The feature article for the February 2008 issue of the National Geographic Magazine is on the black pharaohs of Egypt. The following is an excerpt from the article:
In the year 730 B.C., a man by the name of Piye decided the only way to save Egypt from itself was to invade it. Things would get bloody before the salvation came.This is an excellent article. The National Geographic Magazine always excels in providing accurate and relevant information about archaeological, anthropological, and other scientific issues. To read the article, visit the web page of the National Geographic Magazine by clicking here.
“Harness the best steeds of your stable,” he ordered his commanders. The magnificent civilization that had built the great pyramids had lost its way, torn apart by petty warlords. For two decades Piye had ruled over his own kingdom in Nubia, a swath of Africa located mostly in present-day Sudan. But he considered himself the true ruler of Egypt as well, the rightful heir to the spiritual traditions practiced by pharaohs such as Ramses II and Thutmose III. Since Piye had probably never actually visited Lower Egypt, some did not take his boast seriously. Now Piye would witness the subjugation of decadent Egypt firsthand—“I shall let Lower Egypt taste the taste of my fingers,” he would later write.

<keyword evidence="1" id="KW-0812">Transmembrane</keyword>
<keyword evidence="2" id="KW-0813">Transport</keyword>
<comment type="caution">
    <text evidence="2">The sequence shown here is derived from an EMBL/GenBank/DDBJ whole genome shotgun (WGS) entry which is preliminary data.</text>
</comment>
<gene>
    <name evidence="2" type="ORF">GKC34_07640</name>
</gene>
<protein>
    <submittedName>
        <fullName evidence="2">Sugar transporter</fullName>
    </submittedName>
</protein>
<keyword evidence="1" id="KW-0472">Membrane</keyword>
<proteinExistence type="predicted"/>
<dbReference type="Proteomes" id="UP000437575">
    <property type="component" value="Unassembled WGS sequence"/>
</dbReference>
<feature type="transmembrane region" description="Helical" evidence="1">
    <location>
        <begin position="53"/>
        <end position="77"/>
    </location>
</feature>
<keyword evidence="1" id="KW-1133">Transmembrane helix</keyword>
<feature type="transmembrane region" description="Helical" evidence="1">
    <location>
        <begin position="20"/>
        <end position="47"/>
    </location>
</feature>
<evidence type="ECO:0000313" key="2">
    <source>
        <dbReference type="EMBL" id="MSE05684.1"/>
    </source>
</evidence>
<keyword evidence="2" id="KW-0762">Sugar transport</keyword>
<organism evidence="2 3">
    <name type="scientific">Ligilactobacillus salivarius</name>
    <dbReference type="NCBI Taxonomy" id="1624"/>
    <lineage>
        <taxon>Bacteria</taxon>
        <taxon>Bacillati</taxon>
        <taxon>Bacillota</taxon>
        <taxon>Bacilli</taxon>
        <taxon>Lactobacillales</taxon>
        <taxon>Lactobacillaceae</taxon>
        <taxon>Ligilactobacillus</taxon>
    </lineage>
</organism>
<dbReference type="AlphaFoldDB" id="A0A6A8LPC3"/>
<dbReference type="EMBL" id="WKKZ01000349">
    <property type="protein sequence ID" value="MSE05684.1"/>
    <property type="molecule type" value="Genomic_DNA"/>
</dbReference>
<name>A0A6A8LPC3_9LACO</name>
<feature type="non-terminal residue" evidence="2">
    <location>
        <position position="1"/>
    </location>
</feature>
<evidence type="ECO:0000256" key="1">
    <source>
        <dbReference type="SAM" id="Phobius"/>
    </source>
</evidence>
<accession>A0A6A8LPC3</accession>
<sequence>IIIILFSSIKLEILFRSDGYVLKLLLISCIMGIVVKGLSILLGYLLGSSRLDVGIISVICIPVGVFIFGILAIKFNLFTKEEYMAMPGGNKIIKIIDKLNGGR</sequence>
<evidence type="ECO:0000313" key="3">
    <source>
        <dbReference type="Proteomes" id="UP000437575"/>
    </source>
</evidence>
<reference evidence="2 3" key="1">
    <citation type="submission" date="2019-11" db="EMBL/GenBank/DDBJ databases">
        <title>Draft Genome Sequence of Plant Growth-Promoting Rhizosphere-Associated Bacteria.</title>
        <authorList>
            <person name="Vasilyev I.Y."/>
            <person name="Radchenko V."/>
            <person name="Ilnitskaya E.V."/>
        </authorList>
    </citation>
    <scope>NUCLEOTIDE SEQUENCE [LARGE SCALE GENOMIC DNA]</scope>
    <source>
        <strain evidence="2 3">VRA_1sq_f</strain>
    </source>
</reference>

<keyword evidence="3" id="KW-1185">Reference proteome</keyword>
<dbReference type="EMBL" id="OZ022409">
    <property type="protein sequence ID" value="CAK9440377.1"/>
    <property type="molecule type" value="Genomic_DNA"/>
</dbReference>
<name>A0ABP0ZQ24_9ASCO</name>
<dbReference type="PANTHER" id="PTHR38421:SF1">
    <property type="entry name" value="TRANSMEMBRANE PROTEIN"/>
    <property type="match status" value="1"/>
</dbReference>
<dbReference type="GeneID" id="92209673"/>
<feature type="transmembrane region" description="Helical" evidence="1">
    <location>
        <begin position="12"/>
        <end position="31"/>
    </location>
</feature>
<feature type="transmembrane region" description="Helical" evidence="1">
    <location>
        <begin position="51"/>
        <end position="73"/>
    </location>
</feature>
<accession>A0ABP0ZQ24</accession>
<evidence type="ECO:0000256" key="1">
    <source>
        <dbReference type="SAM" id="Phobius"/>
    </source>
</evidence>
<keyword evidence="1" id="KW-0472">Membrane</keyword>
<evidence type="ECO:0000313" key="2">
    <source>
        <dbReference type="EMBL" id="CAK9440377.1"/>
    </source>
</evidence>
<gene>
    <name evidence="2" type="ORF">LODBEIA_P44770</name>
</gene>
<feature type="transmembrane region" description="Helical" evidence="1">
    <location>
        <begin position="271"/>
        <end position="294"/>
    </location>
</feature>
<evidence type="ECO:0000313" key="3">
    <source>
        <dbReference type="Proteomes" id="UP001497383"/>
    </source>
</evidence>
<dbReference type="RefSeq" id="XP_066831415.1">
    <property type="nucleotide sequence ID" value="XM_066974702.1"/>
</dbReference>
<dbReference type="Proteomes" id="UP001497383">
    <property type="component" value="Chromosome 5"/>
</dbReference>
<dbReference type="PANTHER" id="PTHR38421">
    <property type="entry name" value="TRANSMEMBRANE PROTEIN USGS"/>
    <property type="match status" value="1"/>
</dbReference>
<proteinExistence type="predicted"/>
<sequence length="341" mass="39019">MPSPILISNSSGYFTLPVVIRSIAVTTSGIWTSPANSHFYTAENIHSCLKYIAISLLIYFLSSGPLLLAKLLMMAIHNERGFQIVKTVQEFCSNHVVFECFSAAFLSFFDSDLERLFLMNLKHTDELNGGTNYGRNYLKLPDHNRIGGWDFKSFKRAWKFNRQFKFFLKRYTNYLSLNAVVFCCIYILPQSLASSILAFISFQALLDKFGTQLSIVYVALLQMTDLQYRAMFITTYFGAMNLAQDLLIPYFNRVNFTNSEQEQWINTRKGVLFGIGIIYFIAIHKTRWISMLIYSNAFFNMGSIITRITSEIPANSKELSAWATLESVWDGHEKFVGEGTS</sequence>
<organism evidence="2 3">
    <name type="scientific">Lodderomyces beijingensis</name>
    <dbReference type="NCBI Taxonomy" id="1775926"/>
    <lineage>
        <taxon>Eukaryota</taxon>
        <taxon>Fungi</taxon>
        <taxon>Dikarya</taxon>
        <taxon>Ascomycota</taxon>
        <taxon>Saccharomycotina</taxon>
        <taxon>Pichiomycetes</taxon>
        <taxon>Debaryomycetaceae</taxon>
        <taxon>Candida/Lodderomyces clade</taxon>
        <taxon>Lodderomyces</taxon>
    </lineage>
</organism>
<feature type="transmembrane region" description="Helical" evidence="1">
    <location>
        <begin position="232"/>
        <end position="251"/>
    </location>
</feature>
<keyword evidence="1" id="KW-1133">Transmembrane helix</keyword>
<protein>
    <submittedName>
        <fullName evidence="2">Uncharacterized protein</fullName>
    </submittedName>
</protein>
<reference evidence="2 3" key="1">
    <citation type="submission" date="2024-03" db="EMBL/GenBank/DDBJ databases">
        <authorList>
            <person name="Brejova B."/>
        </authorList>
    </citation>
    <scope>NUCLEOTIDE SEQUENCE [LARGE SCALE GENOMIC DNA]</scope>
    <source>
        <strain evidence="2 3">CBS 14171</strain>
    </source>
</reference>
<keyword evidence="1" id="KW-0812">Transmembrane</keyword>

When Piye died at the end of his 35-year reign in 715 B.C., his subjects honored his wishes by burying him in an Egyptian-style pyramid, with four of his beloved horses nearby. He was the first pharaoh to receive such entombment in more than 500 years. A pity, then, that the great Nubian who accomplished these feats is literally faceless to us. Images of Piye on the elaborate granite slabs, or stelae, memorializing his conquest of Egypt have long since been chiseled away. On a relief in the temple at the Nubian capital of Napata, only Piye’s legs remain. We are left with a single physical detail of the man—namely, that his skin was dark.
Credit for picture: National Geographic Magazine
Professor of Old Testament
Northern Baptist Seminary
Tags: Black Pharaoh, Egypt, Nubia, Piye, Pharaoh